Corticosteroids remain the standard initial treatment of newly diagnosed patients and should be used for a limited time. Corticosteroids have multiple beneficial.hemostatic effects on platelets by decreasing platelet clearance and increasing platelet production. Additionally, they may reduce bleeding, independent of the platelet count increase, via a direct effect on blood vessels. Although the consensus panel believed that some patients were able to maintain a platelet response to a daily dose of predniso(lo)ne ≤ 5 mg, the side effects of corticosteroids outweigh their benefits in the long-term".

I would imagine they want you off pred asap as
a] high dose steroids in Type 1 diabetics is never a good idea especially for those who already have retinopathy. Please make sure that your kidney function is monitored regularly you don't want nephropathy too.
b] Your immune system is now suppressed during a Coronavirus pandemic.

There are many medical treatments you can try. The guidelines explain them well. One is Rituximab, UK ITP association has recommended not using that during the pandemic. Personally I would ask for a TPO-RA. I wish I had been put straight onto them instead of trying various others first none of which worked and had horrid side effects. Don't even consider a splenectomy at this stage, the guidelines are quite firm on that.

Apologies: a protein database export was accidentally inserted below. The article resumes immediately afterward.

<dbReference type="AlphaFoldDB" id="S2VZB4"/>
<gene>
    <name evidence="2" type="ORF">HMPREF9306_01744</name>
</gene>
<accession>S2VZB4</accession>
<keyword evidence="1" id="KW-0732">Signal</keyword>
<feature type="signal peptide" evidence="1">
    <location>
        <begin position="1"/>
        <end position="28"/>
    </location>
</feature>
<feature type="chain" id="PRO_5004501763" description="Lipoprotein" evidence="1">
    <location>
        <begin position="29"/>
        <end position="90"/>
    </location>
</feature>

The most annoying thing about ITP is stability of platelet count is not guaranteed and even if one manages to achieve stability things can cause a drop. I only have to get a sniff of a virus and my count tanks down, but a short blast of pred for 3-4 days usually brings it up again.
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Intro: Newly Diagnosed 6 months 1 week ago #69904

  • sleev-les
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Thanks for the additional information. Thankfully I do have my blood sugars under control already so now the next step is getting to some consistency. I'm still on the 50mg Pred since my bloodwork, but have a virtual appointment with my hemo tomorrow so I'm curious what he says and I'm planning on asking what's next on the plan if the Pred does not keep my numbers at a reasonable level after tapered off. I will bring up what you mentioned about Tavilesse (sp?). I definitely need to keep numbers in reason as I do get injections every 2 months for my retinopathy. My other blood work is always monitored consistently through my endo and kidneys/liver etc have all been good. My bone marrow biopsy seemed to find nothing odd even thought the hemo said there were abnormal cells, but nothing to be concerned about. That was when I had my first appt with him. The pathologist ran more tests and I just saw the final report and nothing odd so who knows what the initial abnromal meant.